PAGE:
The Mike Nock Trio. (Aust) Gig at the ‘2014 Auckland Jazz Festival’, CJC (Creative Jazz Club). Mike Nock is one of New Zealand’s favourite musical sons and perhaps the improvising musician we most admire.  Although he has not lived here for many years, he often visits from Australia.  Many will know him from his ‘Fourth Way’ band, his recordings as sideman with people like Yusef Lateef or his long years as a celebrated member of the New York scene.  That said, his post USA work needs better examination and it is in Australia that people can gain a fuller sense of his body of work.  Nock is a truly gifted artist and he goes from strength to strength. “Nock’s ringing iconoclasm pervades all his music, taps a deep well of melody that transcends jazz and informs and ignites his every encounter.” – Fred Bouchard, Downbeat (USA). His live trio gigs are humour-filled and quirky, focussing on an eclectic mix of originals, standards turned upside down and almost forgotten tunes (i.e. Sweet Pumpkin).  The joy that Nock breathes into his gigs is infectious and it Mike Nock SIMA07_01makes you glad that you’re alive. Touring New Zealand with Nock were James ‘Pug’ Waples (drums) and Brett Hirst (bass)’.  These musicians while deeply attuned to each other were always full of surprises.  5 stars. *****

Barney McAll (USA) gigs in Auckland & Wellington NZ – Trio and Solo piano at the CJC (Creative Jazz Club) and ‘The Wellington Jazz Festival 2014’.  McAll (an Australian) has lived in Brooklyn New York for many years, but he has never been forgotten in his home country Australia.  His visit to New Zealand won him many new fans.  There is an expansiveness and yet a completeness about McAll compositions. He sounds like no one else and as he digs into those earthy blues filled tunes, you hear the unmistakable echoes of real antipodean soul.  5 stars. *****

Jonathan Crayford, ‘Dark Light’ Trio (USA). It was Auckland’s good luck that the album release gig for Crayford’s ‘Dark Light’ Trio took place at the CJC (Creative Jazz Club).  A few weeks prior to that a local version of his ‘Biggish Band’ featured at the same venue (and at the Golden Dawn). I attended all three gigs. Jonathan Crayford is a peripatetic wonderer and a troubadour of immense talent.  His endless travels in music often bring him home to New Zealand and the lucky get to hear his imaginative projects.  4 stars ****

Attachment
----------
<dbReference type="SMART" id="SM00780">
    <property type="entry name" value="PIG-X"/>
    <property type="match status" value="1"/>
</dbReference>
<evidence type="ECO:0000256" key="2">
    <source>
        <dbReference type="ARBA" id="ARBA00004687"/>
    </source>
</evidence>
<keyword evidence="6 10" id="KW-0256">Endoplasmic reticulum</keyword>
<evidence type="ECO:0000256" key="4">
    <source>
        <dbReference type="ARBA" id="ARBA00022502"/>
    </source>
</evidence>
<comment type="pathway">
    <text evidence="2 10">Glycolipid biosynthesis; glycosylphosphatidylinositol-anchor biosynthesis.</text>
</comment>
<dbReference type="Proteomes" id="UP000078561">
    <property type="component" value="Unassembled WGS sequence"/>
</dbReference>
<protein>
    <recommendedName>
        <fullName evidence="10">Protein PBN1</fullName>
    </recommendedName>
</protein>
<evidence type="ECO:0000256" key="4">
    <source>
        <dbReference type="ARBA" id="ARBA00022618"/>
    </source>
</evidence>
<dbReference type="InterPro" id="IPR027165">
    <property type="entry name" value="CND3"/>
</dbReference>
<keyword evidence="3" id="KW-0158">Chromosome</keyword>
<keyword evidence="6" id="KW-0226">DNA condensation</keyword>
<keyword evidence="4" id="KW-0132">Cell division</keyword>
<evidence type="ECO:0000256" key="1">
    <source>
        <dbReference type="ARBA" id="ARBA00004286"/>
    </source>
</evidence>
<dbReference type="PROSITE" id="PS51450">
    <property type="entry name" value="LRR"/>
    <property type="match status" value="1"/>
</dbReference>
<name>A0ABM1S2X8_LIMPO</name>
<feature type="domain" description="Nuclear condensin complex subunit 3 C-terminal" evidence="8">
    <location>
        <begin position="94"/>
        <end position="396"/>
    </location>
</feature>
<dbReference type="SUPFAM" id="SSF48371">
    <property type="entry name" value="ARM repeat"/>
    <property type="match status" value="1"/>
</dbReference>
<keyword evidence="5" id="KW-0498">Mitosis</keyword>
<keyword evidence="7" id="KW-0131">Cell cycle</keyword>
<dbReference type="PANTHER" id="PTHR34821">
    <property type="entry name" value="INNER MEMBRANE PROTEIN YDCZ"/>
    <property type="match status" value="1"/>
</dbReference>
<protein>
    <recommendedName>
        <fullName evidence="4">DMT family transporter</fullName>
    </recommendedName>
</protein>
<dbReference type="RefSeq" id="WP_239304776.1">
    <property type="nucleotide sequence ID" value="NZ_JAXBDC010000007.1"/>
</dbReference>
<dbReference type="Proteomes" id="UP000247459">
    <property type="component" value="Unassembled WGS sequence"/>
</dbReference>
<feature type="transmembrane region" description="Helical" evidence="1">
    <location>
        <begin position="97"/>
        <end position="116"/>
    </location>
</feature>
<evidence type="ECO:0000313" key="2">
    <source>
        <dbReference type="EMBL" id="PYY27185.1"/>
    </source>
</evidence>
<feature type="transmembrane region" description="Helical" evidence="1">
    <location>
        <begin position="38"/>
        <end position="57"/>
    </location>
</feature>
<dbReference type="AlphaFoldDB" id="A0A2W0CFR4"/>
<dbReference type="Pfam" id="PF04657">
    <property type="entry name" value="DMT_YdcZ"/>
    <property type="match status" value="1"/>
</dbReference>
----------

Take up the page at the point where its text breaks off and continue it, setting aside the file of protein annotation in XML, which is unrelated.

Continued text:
Other pianists of note: Kevin Field (NZ).  Field on piano or keys is a musical force to reckoned with. His taste is impeccable.  This year saw him record an album in New York with expat New Zealand bassist Matt Penman, drummer Obed Calvaire  and guitarist Nir Felder.  The album will probably be released sometime during 2015 and is eagerly anticipated.  Dark LightJan07_02Whether as accompanist or soloist, Field shines.  His work in 2014 on ‘Dog’, with Caitlin Smith and with the Australian saxophonist  Jamie Oehlers stand out as high points.  Adam Ponting (Aust) (Hip Flask ‘1’ & ’11’).  Ponting is an unusual but compelling pianist.  An original stylist who appears to approach tunes from an oblique angle, at first impressionistic, but leading you into a world of funky satisfying grooves.  This guy is definitely someone I would like to hear again.   It was also great to hear more of Alan Brown (NZ) on piano during 2014. He has some interesting piano and keys projects underway and we will hear more of those soon.   Steve Barry (Aust). Barry is an ex pat Auckland pianist now based in Australia.  He visited New Zealand twice during 2014.  His visits and albums are always received enthusiastically.  Barry is a musician who works hard and produces the goods.  His new album ‘Puzzles’ with Dave Jackson (alto), Alex Boneham (bass) and Tim Firth, lifts the bar for up and coming local musicians.  We had a number of visitors in 2014 and to bring us a European perspective was the Benny Lackner Trio (Germany/USA).  The pianist Benny Lackner has visited New Zealand on several previous occasions and the aesthetic he brings is finely honed. The band has a similar feel to EST.  There is the occasional use of electronics and they quickly find tasty grooves that could only emanate from a European Band.